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Definition: Harpers Ferry from Brewer's Dictionary of Phrase and Fable

The present quiet residential village in West Virginia was the scene of an assault by the Abolitionists under JOHN BROWN on 16 October 1859, their aim being to capture its arsenal and establish an independent stronghold of freed slaves. The armoury was captured, but Brown's forces were outnumbered and overwhelmed by state and federal troops. Seventeen men died in the two-day struggle, and Brown together with six surviving henchmen was hanged before the year was out.

Summary Article: Harpers Ferry, Virginia
from American Civil War: The Definitive Encyclopedia and Document collection

Strategic town located in western Virginia (after June 1863 in northeastern West Virginia), situated at the juncture of the Potomac and Shenandoah Rivers. Prior to the Civil War, Harpers Ferry was known as the locale of John Brown's October 16–18, 1859, raid and for the federal arsenal there. Around 1750, Robert Harper received a land grant near the town's present location and in 1761 established a ferry service across the Potomac. In 1799 the U.S. government established an arsenal at Harpers Ferry, which by 1861 had produced more than 600,000 muskets, rifles, and pistols for the U.S. Army and Navy. When Virginia seceded in April 1861, the federal garrison at Harpers Ferry attempted to destroy the arsenal and its machinery, but locals saved most of the equipment, which the Confederates moved to Richmond.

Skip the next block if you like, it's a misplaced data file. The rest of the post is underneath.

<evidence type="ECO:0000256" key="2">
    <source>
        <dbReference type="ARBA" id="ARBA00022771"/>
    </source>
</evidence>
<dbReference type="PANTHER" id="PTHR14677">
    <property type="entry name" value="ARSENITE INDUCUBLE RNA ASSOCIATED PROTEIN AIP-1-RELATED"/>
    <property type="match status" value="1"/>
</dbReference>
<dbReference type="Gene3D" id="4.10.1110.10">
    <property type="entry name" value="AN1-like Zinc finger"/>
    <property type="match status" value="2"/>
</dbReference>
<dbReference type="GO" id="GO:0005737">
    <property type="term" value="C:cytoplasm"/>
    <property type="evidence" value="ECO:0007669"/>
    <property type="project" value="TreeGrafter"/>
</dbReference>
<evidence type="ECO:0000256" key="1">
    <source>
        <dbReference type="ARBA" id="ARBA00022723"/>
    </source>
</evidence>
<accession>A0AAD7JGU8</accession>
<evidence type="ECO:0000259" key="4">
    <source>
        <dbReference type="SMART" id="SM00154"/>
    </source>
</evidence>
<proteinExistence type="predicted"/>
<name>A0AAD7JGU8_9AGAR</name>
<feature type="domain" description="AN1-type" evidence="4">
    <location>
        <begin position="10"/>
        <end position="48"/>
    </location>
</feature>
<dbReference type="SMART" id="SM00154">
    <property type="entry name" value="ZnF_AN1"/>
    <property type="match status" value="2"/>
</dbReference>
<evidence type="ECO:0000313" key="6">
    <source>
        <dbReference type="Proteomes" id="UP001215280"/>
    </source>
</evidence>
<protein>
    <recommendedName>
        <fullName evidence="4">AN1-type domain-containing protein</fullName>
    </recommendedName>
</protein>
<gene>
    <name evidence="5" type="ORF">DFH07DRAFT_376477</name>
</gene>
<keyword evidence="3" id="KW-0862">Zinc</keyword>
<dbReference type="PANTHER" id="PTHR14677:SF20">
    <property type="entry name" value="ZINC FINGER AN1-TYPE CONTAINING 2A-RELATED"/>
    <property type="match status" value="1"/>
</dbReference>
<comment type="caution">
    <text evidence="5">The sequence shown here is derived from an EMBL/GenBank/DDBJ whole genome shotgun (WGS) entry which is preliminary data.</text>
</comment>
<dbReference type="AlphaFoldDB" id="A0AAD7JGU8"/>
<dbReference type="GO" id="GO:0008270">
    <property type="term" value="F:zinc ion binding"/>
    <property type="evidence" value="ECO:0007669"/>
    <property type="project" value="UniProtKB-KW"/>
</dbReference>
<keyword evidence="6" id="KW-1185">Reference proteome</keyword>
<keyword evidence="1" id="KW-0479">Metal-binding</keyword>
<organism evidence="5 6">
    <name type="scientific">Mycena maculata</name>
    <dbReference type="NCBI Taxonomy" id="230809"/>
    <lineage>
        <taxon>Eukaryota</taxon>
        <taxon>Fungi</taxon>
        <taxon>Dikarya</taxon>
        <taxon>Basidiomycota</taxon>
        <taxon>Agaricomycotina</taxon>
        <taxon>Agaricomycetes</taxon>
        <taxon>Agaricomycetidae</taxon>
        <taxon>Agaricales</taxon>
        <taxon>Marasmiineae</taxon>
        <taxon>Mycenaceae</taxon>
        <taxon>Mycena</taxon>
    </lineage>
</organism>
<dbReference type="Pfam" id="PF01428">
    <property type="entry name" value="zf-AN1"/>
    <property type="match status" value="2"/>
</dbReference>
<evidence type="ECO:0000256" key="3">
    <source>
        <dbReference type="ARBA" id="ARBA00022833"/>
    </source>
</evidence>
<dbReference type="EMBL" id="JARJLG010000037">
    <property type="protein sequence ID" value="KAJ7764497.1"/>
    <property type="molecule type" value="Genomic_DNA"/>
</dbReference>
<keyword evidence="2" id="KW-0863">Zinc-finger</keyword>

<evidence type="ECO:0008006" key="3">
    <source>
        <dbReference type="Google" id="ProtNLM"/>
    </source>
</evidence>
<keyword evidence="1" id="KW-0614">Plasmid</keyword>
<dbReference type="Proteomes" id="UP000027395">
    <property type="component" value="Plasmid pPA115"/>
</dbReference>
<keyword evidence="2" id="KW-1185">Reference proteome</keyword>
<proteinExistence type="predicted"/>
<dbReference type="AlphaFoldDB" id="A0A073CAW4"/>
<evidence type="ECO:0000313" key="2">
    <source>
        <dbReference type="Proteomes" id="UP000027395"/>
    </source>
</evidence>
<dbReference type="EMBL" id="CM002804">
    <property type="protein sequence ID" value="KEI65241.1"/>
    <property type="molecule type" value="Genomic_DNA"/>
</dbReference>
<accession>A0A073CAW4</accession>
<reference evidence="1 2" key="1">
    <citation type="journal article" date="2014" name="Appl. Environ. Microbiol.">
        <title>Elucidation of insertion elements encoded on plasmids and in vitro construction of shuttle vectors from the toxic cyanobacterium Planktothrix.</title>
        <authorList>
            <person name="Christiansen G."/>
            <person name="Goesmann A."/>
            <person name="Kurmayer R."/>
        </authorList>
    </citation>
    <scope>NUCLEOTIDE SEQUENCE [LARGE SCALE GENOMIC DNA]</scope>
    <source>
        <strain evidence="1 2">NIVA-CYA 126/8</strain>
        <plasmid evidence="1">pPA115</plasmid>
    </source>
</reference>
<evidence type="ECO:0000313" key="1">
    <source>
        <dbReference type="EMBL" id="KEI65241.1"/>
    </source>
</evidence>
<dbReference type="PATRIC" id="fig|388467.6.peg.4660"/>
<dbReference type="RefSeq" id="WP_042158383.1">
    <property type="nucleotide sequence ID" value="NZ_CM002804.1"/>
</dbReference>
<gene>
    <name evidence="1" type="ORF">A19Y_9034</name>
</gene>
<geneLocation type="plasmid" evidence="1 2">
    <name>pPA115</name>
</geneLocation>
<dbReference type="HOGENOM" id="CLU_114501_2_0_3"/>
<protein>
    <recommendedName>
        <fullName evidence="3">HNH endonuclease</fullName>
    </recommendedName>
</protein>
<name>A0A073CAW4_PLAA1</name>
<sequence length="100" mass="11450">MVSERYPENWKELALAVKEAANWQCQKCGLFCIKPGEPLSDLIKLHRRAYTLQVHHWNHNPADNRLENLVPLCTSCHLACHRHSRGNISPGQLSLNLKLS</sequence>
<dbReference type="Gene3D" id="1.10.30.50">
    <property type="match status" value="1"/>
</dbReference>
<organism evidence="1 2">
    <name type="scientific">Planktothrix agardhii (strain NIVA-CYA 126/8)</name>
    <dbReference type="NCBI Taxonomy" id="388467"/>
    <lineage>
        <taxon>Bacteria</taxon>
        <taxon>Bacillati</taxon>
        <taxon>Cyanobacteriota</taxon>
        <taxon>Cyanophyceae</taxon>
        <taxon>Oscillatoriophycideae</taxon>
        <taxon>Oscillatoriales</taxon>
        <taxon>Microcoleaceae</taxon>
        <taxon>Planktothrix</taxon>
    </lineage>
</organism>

Because of Harpers Ferry's strategic location, both Union and Confederate troops frequently moved through the town, which changed hands eight times during the war. On September 15, 1862, Confederate major general Thomas “Stonewall” Jackson captured the town to secure the Confederate left flank as General Robert E. Lee advanced toward Sharpsburg, Maryland. On June 20, 1863, the western counties of Virginia, which included Harpers Ferry, seceded from Virginia and became the state of West Virginia, under Union control.

Confederate guerrilla leader Lieutenant Colonel John S. Mosby staged a daring raid on the outskirts of Harpers Ferry on October 13, 1864, after his men damaged the rail line leading into the town. A train passing over the sabotaged tracks in the predawn hours of October 13 partly derailed, and Mosby's men proceeded to rob the passengers of their personal effects and also pilfered the train's baggage car. Mosby's raid netted the Confederate guerrillas some $173,000 in cash, which they quickly spirited away.

Harpers Ferry, West Virginia, in 1865. (Library of Congress)

See also

Antietam Campaign; Brown, John; Harpers Ferry, Battle of; Harpers Ferry, Virginia, John Brown's Raid on; Mosby's West Virginia Raid; Virginia; West Virginia

Further Reading
  • McGinty, Brian. John Brown's Trail. Harvard University Press Cambridge MA, 2009.
  • Rafuse, Ethan S. Antietam, South Mountain, Harpers Ferry: A Battlefield Guide. University of Nebraska Press Lincoln, 2008.
  • Robert B. Kane
    Copyright 2013 by Spencer C. Tucker

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